Well, enjoy your Sunday evening. We are grateful for (in this order): family and friends (absent and present), good healthy food, library books, chipmunks and groundhogs, and… Thomas Edison. That’s the guy, isn’t it?
Several Notes to Self: first one up… remember last summer when the first really hot day, I mean REALLY hot day came and you decided to turn on the AC? Did you happen to be doing laundry at the same time? Well, don’t! I did the same thing tonight and then blasted into total recall as the electricity shut down and we were plunged into darkness at 9:30. Avery does not do tremendously well in total darkness, plus any unexpected set of circumstances convinces her completely that I’m a total nincompoop idiot and incapable of handling anything the least bit challenging. “I’ll follow you with a candle, Mommy, in case there’s anything I can do,” she said bravely, until she discovered that following me would involve… drum roll please… the BASEMENT. EEEKK!!!
Anyway, I flipped the dryer switch, the AC switch and the thing marked “MAIN” (feeling confident that, without an E on the end, I wouldn’t inadvertently cut off electrical supplies to an entire Down East state). Nothing happened. Waited five minutes or so (in the TOTAL basement darkness, surrounded, I knew, by mousetraps, spiderwebs and… well, that’s all, actually, besides a Christmas tree stand and several bottles of flat champagne). Tried the switches again, nothing. So I called the power company and reported it and lit ten thousand votive candles and fielded Avery’s panic.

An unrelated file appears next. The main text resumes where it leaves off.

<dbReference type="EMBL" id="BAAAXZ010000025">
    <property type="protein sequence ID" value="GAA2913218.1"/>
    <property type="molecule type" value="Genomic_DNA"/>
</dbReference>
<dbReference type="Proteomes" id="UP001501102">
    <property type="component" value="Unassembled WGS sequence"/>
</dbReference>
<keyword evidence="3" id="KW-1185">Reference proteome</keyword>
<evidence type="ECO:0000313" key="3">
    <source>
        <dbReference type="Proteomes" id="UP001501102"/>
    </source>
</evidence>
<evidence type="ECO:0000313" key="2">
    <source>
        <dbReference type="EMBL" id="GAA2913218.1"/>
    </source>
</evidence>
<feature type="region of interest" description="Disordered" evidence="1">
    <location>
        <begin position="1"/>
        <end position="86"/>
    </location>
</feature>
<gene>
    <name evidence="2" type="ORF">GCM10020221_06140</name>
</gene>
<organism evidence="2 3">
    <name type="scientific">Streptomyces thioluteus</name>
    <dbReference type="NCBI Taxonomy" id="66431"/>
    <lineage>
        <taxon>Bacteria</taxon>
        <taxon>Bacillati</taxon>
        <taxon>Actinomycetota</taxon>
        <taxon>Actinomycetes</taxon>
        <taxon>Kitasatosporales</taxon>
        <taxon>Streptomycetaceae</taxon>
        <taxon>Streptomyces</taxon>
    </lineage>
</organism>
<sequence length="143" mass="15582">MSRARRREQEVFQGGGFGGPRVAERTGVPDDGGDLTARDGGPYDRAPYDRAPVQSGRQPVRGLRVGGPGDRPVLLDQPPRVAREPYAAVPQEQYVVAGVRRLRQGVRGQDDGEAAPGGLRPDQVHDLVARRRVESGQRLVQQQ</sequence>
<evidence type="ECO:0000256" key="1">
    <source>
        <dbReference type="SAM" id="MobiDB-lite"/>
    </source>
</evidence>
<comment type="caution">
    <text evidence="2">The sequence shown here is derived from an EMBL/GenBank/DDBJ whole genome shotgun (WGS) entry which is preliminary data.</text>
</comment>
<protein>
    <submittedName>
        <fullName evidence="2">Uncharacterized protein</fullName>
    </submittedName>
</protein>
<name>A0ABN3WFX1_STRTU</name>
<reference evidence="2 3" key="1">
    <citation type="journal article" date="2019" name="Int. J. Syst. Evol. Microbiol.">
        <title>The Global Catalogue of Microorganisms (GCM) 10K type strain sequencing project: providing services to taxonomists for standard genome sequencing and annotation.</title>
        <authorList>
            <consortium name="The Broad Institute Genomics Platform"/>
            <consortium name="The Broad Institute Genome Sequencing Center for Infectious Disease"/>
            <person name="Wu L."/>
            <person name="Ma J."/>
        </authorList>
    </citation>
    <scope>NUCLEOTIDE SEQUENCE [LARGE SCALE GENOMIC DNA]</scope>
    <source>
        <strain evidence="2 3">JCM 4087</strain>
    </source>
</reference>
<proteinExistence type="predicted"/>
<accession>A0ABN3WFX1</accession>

Then, in sheer boredom, I went down there once more and randomly threw the switches again, and HALLELUJAH! Everything back on, although I immediately turned off the dryer. I can definitely go until tomorrow without my pool towels being cozy and tumble-dried. Then, however, I realized the power company was still sending someone out, and sure enough, up our dear, dark road came an enormous truck with a huge CRANE and a searchlight. He passed our house despite our semaphores of “stop, stop,” no doubt because the house was lit up like a Christmas tree so clearly we didn’t need him? But I said, “He’ll be back,” so we sat down among the mosquitoes and moths and ants on the front step, admired that portion of the picket fence we could see if we didn’t turn our heads toward the bit felled by the gravel guy… and back the electrical guy came. He trained his super-duper searchlights directly into the bedroom of the baby across the road, I have no doubt, as I waved wildly through his windscreen. Then we saw him don an orange plastic hard hat, and pick up a pair of GOGGLES (Always Be Prepared) and descend from the cab of the truck.
“I’m so sorry,” I said, “but I called the power company back to say everything was OK, but I was on hold FOREVER.” “That’s all right, ma’am,” he said, doffing his hat and making me feel incredibly OLD, “we were in the neighborhood anyway.” “Well, it’s good to know you’re on the job,” I said, and shook his hand. He got back in his very impressive truck (still wearing the hard hat, although the goggles had not appeared), and drove off, honking lightly to indicate his solidarity as he passed.
Friends indeed. What would we do without them? They smooth our driveways. Rollie came first thing the morning after I threw myself on his mercy, and as you see, smoothed everything out. He accepted a blueberry and raspberry pancake afterward and hung out at the picnic table, discussing with me the options as regards our windowsills, sadly in need of paint. “Why don’t let’s wait until John is here, to decide? He has that lawyerly sort of voice, if you know what I mean, not that he’s ever been a lawyer, but you know. People’ll listen to him.” Shoot, but not to me? Definitely not. Fair enough. Thank you, Rollie, for making my driveway driveable. I spent the rest of the day alternately rejoicing over it and finding bits I needed to shovel and rake to make it all straight, and can I tell you? Gravel is HEAVY. It likes to stay where it is. I hurt in muscles I never knew I had.